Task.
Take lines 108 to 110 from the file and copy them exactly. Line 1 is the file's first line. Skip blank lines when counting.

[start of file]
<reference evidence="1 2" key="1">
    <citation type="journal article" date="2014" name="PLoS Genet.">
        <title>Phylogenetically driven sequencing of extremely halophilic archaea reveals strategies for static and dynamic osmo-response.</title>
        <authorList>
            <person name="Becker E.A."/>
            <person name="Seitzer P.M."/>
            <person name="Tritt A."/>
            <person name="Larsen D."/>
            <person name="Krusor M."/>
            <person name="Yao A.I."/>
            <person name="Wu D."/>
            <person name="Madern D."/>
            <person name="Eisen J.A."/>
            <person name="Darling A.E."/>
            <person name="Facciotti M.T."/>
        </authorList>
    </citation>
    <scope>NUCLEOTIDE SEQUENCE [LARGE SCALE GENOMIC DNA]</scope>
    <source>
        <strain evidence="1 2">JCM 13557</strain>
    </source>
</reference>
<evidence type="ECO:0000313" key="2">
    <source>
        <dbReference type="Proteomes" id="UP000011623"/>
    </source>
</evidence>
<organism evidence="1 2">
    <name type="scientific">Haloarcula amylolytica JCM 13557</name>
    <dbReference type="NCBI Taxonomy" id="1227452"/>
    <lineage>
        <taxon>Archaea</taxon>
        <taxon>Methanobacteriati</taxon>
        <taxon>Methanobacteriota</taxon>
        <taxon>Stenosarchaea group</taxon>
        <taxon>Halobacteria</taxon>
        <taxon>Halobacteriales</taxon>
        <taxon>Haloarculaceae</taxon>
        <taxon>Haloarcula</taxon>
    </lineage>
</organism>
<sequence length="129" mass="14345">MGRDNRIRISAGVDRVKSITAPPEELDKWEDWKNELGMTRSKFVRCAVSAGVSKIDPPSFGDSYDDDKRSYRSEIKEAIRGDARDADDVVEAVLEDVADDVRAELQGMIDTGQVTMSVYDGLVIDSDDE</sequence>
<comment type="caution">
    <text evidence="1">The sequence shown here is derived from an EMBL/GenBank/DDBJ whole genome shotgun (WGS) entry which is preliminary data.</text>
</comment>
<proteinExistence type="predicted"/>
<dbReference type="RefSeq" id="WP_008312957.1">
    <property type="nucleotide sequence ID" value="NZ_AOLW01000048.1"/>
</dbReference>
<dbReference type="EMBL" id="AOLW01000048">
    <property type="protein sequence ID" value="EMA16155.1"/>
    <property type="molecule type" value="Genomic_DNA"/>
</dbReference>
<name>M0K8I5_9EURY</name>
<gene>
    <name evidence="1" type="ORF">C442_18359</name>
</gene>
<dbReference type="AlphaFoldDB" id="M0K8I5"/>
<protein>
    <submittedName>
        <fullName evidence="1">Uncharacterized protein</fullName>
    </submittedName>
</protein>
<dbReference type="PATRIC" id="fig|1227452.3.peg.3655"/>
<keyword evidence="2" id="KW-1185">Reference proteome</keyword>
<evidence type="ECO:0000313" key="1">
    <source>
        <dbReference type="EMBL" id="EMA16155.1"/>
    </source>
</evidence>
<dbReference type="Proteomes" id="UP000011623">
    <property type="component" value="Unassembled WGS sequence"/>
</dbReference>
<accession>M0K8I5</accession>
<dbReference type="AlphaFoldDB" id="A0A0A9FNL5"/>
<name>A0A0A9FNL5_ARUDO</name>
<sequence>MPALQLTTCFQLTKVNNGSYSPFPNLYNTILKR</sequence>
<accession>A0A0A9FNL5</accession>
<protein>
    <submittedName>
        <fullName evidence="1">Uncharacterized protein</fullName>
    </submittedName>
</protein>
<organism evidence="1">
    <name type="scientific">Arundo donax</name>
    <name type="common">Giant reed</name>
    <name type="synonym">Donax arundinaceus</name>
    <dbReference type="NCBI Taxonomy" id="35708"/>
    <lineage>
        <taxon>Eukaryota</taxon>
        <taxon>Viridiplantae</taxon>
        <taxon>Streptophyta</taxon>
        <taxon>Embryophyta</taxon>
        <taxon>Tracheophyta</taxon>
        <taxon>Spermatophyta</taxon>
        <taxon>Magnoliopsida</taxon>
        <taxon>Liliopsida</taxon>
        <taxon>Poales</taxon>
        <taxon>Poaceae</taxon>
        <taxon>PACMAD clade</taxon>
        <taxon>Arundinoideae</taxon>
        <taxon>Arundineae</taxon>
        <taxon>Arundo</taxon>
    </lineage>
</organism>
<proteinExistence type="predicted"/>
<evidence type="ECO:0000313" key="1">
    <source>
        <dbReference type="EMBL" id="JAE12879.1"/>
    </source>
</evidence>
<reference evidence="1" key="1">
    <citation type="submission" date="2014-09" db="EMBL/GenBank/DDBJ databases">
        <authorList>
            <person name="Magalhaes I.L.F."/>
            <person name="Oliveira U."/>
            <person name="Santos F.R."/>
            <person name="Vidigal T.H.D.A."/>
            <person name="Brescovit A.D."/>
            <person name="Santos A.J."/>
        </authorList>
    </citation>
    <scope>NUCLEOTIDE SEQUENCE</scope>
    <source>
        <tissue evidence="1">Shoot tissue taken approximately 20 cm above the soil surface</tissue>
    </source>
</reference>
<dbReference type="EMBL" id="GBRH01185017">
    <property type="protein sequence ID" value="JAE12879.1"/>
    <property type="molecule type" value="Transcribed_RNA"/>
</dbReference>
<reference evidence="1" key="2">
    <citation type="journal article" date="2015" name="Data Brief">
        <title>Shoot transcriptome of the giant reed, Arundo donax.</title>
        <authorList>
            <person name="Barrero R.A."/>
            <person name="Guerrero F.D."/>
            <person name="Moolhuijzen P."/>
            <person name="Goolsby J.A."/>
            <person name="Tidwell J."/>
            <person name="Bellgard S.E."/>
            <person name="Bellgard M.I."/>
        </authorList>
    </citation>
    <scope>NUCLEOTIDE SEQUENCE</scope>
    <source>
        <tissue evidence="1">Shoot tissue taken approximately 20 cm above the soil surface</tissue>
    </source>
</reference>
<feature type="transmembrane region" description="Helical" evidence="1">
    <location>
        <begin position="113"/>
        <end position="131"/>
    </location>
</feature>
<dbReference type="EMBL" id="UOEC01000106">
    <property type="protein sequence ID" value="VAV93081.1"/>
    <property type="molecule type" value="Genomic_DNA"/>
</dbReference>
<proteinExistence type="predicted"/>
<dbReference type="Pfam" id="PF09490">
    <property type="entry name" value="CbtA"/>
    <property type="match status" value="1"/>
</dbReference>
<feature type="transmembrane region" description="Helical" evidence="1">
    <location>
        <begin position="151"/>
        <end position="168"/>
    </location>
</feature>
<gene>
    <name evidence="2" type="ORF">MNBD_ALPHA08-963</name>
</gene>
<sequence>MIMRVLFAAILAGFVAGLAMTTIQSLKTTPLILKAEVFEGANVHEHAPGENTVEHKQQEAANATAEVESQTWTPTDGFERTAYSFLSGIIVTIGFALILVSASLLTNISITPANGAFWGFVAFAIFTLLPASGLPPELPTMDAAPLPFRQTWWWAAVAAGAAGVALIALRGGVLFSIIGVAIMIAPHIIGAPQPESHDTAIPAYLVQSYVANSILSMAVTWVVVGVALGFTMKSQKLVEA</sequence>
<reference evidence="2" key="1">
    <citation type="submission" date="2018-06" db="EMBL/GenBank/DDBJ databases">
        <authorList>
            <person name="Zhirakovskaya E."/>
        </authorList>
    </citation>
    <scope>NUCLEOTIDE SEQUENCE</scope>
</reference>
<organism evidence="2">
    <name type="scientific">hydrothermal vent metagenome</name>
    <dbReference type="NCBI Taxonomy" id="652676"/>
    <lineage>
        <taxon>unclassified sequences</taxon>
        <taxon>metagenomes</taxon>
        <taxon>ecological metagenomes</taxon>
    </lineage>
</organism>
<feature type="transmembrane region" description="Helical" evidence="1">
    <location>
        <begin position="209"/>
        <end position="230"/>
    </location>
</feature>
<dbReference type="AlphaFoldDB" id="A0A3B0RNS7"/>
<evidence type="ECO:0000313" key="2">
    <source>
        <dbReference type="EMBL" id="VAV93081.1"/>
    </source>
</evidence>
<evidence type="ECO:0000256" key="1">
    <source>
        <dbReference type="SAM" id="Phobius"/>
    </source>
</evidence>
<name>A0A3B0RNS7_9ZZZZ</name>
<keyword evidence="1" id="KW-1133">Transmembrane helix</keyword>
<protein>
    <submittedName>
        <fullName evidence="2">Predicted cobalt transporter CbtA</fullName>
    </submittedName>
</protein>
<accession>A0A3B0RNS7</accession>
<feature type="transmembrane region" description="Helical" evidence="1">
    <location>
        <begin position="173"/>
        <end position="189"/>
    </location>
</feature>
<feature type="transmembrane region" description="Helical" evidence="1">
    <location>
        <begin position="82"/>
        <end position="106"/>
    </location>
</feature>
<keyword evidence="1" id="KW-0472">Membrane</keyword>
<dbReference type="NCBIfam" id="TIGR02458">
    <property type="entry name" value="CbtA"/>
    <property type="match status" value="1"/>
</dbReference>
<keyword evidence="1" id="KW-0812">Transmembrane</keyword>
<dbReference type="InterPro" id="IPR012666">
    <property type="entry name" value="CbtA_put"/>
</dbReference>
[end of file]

    <source>
        <dbReference type="EMBL" id="JAE12879.1"/>
    </source>